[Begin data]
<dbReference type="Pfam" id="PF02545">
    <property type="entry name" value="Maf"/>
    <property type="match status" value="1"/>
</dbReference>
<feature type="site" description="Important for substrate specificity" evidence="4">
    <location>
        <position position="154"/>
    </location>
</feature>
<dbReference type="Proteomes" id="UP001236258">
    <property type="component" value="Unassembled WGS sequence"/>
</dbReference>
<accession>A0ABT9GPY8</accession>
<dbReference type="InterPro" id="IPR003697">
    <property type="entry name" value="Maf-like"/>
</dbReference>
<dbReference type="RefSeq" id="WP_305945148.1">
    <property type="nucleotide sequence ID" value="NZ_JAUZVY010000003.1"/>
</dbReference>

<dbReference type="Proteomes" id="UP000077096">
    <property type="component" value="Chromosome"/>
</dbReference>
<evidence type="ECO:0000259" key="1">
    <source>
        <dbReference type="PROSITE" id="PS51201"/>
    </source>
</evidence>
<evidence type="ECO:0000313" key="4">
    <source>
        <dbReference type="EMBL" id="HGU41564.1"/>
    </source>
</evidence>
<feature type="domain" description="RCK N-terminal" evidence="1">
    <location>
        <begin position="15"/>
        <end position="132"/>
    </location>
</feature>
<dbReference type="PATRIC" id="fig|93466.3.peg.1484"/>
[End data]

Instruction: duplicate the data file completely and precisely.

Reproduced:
<dbReference type="Pfam" id="PF02545">
    <property type="entry name" value="Maf"/>
    <property type="match status" value="1"/>
</dbReference>
<feature type="site" description="Important for substrate specificity" evidence="4">
    <location>
        <position position="154"/>
    </location>
</feature>
<dbReference type="Proteomes" id="UP001236258">
    <property type="component" value="Unassembled WGS sequence"/>
</dbReference>
<accession>A0ABT9GPY8</accession>
<dbReference type="InterPro" id="IPR003697">
    <property type="entry name" value="Maf-like"/>
</dbReference>
<dbReference type="RefSeq" id="WP_305945148.1">
    <property type="nucleotide sequence ID" value="NZ_JAUZVY010000003.1"/>
</dbReference>

<dbReference type="Proteomes" id="UP000077096">
    <property type="component" value="Chromosome"/>
</dbReference>
<evidence type="ECO:0000259" key="1">
    <source>
        <dbReference type="PROSITE" id="PS51201"/>
    </source>
</evidence>
<evidence type="ECO:0000313" key="4">
    <source>
        <dbReference type="EMBL" id="HGU41564.1"/>
    </source>
</evidence>
<feature type="domain" description="RCK N-terminal" evidence="1">
    <location>
        <begin position="15"/>
        <end position="132"/>
    </location>
</feature>
<dbReference type="PATRIC" id="fig|93466.3.peg.1484"/>